In January 2013, extremely high concentration levels of air pollution, including particulate matter (PM) with an aerodynamic diameter of ≤2.5 μm (PM2.5), were observed around Beijing, China [1]. During this same period, the concentration of PM2.5 was reported to be transiently elevated in the western part of Japan due to transboundary air pollution, exacerbating concerns about the health effects of PM2.5.

Here, we examined the association between the concentrations of outdoor PM2.5 and other air pollutants with primary care visits (PCVs) at night due to asthma attack in Himeji City, in western Japan.

Methods

Subjects

The setting of this study was the Himeji City Emergency Clinic, Himeji, Japan, which was established for the purpose of treating emergency cases between 9 p.m. and 6 a.m. on weekdays [2]. Himeji City is located in western Japan, within 100 km of central Osaka and facing the Setonaikai Sea. Subjects were city residents with a history of asthma attack who visited the clinic for asthma attack between 9 p.m. and 6 a.m. from January to March, 2013, and who had received a prescription for bronchodilators from their primary care physician. In Himeji City, primary care at night is generally only available at this emergency clinic, and almost all patients who have an asthma attack at night visit the clinic. Patients who visited the clinic on national holidays were excluded (see Statistics section). The medical records of all patients were provided retrospectively, and patient age, sex, diagnosis, and date of visit were recorded. The study protocol was approved by the Ethics Committee of Hyogo College of Medicine.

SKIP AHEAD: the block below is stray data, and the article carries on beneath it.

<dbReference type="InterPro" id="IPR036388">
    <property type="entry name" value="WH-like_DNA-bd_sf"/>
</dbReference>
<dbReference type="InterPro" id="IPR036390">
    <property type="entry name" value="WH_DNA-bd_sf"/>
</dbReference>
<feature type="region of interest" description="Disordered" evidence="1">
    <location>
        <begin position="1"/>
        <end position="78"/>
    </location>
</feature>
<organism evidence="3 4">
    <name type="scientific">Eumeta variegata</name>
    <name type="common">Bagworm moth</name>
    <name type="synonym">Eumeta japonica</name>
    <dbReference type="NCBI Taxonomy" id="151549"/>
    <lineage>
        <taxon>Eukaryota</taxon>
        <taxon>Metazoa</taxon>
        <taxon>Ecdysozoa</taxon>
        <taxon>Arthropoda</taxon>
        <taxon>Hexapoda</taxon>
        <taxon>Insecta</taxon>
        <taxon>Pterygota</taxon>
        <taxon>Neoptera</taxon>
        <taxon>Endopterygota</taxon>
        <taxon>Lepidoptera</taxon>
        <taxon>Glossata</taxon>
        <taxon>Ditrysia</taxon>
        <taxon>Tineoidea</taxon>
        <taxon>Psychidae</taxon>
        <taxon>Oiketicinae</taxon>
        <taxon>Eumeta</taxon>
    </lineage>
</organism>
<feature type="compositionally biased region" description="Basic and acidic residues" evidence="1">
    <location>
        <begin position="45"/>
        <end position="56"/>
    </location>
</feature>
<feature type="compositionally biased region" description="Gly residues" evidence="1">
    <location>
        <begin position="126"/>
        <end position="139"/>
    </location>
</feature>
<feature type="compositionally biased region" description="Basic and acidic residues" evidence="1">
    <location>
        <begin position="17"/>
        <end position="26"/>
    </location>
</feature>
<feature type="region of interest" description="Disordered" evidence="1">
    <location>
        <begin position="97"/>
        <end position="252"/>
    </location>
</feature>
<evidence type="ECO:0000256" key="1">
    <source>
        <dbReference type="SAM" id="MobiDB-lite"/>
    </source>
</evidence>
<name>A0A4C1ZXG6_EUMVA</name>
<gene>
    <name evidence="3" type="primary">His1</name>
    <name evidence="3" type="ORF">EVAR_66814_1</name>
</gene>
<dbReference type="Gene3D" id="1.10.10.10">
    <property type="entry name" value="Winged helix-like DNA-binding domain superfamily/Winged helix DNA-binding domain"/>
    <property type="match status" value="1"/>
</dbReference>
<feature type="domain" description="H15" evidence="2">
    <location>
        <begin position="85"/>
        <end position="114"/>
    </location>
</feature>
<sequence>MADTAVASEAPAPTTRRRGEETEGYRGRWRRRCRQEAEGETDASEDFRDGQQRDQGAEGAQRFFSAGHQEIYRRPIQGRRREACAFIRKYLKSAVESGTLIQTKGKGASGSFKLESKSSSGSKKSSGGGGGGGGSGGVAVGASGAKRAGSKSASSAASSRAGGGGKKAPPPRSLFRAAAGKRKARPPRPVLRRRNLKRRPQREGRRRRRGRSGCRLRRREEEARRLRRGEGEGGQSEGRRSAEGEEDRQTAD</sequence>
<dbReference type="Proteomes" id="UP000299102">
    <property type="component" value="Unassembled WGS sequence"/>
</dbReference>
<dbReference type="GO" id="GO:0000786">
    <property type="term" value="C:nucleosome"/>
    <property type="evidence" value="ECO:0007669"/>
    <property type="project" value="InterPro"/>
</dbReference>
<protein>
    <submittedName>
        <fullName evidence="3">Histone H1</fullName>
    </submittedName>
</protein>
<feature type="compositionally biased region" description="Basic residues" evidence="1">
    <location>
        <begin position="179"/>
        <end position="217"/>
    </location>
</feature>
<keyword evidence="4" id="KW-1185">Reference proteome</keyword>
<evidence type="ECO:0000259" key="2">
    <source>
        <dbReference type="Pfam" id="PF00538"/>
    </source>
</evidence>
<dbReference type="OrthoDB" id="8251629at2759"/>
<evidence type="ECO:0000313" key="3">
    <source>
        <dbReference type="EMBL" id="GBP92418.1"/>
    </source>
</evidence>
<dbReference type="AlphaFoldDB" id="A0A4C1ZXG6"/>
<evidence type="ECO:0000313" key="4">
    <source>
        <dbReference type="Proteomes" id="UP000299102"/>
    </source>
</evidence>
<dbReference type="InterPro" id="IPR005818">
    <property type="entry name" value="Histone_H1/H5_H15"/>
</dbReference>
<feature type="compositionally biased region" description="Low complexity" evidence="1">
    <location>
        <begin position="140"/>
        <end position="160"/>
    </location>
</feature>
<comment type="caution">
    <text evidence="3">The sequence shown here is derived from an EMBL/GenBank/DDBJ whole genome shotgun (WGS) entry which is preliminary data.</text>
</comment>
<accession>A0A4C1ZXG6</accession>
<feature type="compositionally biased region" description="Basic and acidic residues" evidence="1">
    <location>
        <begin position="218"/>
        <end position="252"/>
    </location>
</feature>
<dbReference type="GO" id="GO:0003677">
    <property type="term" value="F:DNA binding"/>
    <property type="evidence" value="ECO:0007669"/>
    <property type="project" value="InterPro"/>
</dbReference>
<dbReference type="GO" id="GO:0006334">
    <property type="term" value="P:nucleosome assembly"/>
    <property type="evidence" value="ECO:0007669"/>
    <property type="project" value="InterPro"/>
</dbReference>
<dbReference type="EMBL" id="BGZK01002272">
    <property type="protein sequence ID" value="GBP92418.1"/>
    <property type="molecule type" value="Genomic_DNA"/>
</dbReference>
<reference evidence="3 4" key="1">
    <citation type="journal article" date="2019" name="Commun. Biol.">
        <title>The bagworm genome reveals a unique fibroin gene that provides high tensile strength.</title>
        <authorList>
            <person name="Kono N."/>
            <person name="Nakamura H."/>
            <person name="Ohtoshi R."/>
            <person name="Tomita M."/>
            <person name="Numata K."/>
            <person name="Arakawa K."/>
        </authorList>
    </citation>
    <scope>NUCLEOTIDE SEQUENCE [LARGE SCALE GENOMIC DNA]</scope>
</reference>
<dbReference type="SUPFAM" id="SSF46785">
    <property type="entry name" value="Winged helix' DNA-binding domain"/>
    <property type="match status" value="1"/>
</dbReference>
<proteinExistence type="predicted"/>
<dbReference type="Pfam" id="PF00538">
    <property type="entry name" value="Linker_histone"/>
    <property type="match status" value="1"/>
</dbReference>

Air pollutants and meteorological elements